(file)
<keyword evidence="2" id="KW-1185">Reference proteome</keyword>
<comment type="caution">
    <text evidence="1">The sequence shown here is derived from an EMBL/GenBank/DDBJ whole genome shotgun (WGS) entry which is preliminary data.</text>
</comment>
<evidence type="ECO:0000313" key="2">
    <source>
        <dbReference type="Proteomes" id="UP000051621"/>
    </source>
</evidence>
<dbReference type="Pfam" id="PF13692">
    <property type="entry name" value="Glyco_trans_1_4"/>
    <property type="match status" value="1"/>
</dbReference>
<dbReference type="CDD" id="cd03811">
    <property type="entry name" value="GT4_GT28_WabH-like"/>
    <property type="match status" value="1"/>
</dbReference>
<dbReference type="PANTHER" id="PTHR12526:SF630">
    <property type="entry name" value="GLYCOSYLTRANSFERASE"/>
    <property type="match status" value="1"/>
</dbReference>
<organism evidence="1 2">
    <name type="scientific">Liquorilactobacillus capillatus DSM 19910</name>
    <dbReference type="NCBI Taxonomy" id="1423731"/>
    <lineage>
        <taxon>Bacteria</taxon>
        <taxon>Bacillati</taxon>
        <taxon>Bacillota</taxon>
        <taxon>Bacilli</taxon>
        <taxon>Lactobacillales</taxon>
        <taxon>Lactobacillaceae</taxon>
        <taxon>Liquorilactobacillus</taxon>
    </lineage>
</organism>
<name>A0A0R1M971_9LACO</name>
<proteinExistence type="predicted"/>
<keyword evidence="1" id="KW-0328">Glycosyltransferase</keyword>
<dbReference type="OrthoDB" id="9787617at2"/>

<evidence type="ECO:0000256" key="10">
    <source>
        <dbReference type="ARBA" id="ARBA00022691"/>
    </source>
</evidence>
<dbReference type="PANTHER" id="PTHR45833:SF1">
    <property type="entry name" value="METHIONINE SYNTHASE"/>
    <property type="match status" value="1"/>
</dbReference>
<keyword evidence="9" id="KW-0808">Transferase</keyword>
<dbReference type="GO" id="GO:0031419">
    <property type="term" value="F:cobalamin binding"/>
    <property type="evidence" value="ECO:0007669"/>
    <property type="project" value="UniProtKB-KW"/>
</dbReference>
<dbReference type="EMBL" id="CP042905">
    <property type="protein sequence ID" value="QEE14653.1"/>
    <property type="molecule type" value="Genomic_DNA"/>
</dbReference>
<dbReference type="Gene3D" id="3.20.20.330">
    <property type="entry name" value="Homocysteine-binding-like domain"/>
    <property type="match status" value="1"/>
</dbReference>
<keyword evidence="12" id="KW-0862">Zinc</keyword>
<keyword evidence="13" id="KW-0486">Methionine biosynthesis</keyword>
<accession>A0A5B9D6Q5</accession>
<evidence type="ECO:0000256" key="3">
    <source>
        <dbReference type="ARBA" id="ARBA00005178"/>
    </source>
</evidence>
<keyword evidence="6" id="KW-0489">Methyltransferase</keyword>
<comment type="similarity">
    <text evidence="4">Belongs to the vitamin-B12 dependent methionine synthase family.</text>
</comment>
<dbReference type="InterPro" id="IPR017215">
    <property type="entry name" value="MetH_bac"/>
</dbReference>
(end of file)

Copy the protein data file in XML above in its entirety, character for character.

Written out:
<keyword evidence="2" id="KW-1185">Reference proteome</keyword>
<comment type="caution">
    <text evidence="1">The sequence shown here is derived from an EMBL/GenBank/DDBJ whole genome shotgun (WGS) entry which is preliminary data.</text>
</comment>
<evidence type="ECO:0000313" key="2">
    <source>
        <dbReference type="Proteomes" id="UP000051621"/>
    </source>
</evidence>
<dbReference type="Pfam" id="PF13692">
    <property type="entry name" value="Glyco_trans_1_4"/>
    <property type="match status" value="1"/>
</dbReference>
<dbReference type="CDD" id="cd03811">
    <property type="entry name" value="GT4_GT28_WabH-like"/>
    <property type="match status" value="1"/>
</dbReference>
<dbReference type="PANTHER" id="PTHR12526:SF630">
    <property type="entry name" value="GLYCOSYLTRANSFERASE"/>
    <property type="match status" value="1"/>
</dbReference>
<organism evidence="1 2">
    <name type="scientific">Liquorilactobacillus capillatus DSM 19910</name>
    <dbReference type="NCBI Taxonomy" id="1423731"/>
    <lineage>
        <taxon>Bacteria</taxon>
        <taxon>Bacillati</taxon>
        <taxon>Bacillota</taxon>
        <taxon>Bacilli</taxon>
        <taxon>Lactobacillales</taxon>
        <taxon>Lactobacillaceae</taxon>
        <taxon>Liquorilactobacillus</taxon>
    </lineage>
</organism>
<name>A0A0R1M971_9LACO</name>
<proteinExistence type="predicted"/>
<keyword evidence="1" id="KW-0328">Glycosyltransferase</keyword>
<dbReference type="OrthoDB" id="9787617at2"/>

<evidence type="ECO:0000256" key="10">
    <source>
        <dbReference type="ARBA" id="ARBA00022691"/>
    </source>
</evidence>
<dbReference type="PANTHER" id="PTHR45833:SF1">
    <property type="entry name" value="METHIONINE SYNTHASE"/>
    <property type="match status" value="1"/>
</dbReference>
<keyword evidence="9" id="KW-0808">Transferase</keyword>
<dbReference type="GO" id="GO:0031419">
    <property type="term" value="F:cobalamin binding"/>
    <property type="evidence" value="ECO:0007669"/>
    <property type="project" value="UniProtKB-KW"/>
</dbReference>
<dbReference type="EMBL" id="CP042905">
    <property type="protein sequence ID" value="QEE14653.1"/>
    <property type="molecule type" value="Genomic_DNA"/>
</dbReference>
<dbReference type="Gene3D" id="3.20.20.330">
    <property type="entry name" value="Homocysteine-binding-like domain"/>
    <property type="match status" value="1"/>
</dbReference>
<keyword evidence="12" id="KW-0862">Zinc</keyword>
<keyword evidence="13" id="KW-0486">Methionine biosynthesis</keyword>
<accession>A0A5B9D6Q5</accession>
<evidence type="ECO:0000256" key="3">
    <source>
        <dbReference type="ARBA" id="ARBA00005178"/>
    </source>
</evidence>
<keyword evidence="6" id="KW-0489">Methyltransferase</keyword>
<comment type="similarity">
    <text evidence="4">Belongs to the vitamin-B12 dependent methionine synthase family.</text>
</comment>
<dbReference type="InterPro" id="IPR017215">
    <property type="entry name" value="MetH_bac"/>
</dbReference>